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david castle.net

Richmond Music Journal  December-January 2005

By Steve Effinger

Last summer I traveled to California to play guitar on a tongue-in-cheek blues song called “Double Done” by david castle for his new CD, “Music for Your Soul.” Earlier this year, I saw him perform with Steve Bassett and Michael McAdam at the Greater Richmond Convention Center for a Douglas Southall Freeman High School reunion gala (Castle graduated from Freeman in 1970.)

We’ve been friends since the early ‘70s so it was great seeing him again. He told me about his project and when he asked for my help, I agreed without hesitation. The experience was inspiring. His new CD started as an idea to release what he felt were his best songs from the past 30 years. In the process, he contacted many of the musicians he’s worked with over the years to see if they’d be interested in recording with him.

To his pleasant surprise, not only were they interested, they enthusiastically expressed a great fondness for the material and memories of working together. Steve Bassett and Gary Gerloff are just two of them.

Castle’s music is a renaissance of pop. He received a Grammy nomination for writing and performing “Istanbul Blues” on the “Midnight Express” soundtrack. His song “Ten to Eight” from the Helen Reddy album “No Way to Treat a Lady” went gold. He recorded two albums for Parachute/Casablanca Records and Filmworks entitled “Castle in the Sky” and “Love You Forever.”

He’s toured with the Monkees lineup of Dolenz, Jones, Boyce and Hart, playing keyboards and backup vocals. He’s performed on the BBC’s “Top of the Pops” for more than 14 million viewers throughout Europe. He’s conducted the London Royal Philharmonic. He’s been in a movie with Bill Murray and another with Cheech & Chong. This is just a few of his accomplishments.

He doesn’t do covers usually, but he does a killer version of Badfinger’s “No Matter What.” You can read about him at his Web site, www.davidcastle.net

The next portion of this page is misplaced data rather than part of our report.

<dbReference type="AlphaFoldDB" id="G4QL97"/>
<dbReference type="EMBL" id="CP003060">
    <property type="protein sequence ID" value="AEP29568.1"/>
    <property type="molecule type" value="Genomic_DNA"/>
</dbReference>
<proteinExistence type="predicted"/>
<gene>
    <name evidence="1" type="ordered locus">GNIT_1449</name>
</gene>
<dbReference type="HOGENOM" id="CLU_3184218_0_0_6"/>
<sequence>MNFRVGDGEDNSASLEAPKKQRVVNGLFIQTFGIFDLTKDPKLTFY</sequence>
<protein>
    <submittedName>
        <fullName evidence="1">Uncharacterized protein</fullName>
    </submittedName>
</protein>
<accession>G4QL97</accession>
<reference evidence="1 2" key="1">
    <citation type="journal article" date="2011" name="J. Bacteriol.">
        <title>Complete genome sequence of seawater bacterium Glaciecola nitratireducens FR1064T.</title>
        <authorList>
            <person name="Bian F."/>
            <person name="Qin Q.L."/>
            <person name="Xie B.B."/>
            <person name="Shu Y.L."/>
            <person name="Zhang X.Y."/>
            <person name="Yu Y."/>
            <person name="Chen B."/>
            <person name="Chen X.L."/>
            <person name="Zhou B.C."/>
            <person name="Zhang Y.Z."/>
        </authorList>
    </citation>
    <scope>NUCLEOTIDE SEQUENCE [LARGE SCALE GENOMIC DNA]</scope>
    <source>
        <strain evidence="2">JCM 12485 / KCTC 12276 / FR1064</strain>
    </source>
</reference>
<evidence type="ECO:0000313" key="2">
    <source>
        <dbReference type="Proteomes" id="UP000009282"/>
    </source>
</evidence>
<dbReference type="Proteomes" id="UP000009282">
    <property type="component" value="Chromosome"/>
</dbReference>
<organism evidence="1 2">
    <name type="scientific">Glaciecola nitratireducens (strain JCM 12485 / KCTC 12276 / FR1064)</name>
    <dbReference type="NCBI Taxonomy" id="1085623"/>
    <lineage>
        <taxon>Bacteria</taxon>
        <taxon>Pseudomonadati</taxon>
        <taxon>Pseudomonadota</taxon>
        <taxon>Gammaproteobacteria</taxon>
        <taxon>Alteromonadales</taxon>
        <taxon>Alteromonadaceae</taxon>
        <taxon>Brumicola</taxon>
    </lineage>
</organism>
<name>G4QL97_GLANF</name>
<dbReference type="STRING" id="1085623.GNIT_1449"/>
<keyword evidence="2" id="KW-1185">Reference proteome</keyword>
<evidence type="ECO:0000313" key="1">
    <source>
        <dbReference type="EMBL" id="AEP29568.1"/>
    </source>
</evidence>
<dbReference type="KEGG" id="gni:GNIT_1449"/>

After high school, where did you go?

"I went to VCU, majoring in music theory and composition with a minor in cello. But during spring break, I took a trip to Memphis where I met Jerry Peters, a songwriter and producer, who wrote “Going in Circles” and “Love Me or Let Me Be Lonely.” He later brought me to Los Angeles to cut some records. He was a staff producer for RCA and was producing the Friends of Distinction and The Sylvers. He was also A&R director for Jerry Butler’s label, Memphis Records. That’s where I met him."

"Unfortunately, nothing came of my first trip to Los Angeles, even though Jerry tried. I continued to go out there on college breaks. I decided to attend Emory & Henry College in Emory for a semester. During that time, I was offered a production deal in Los Angeles, so I went for it. I began selling my songs, first to MGM and then United Artists. They eventually signed me as a staff writer."

You’re working on a CD now?

"Over the years, I’ve witnessed the healing effects of music on people. My greatest hope for the new CD is that others will experience healing through my music, whether it’s just enjoying a song or experiencing a life transformation as a result. As long as the music helps someone get through their day, my mission will be accomplished. My goal is that the music is beneficial."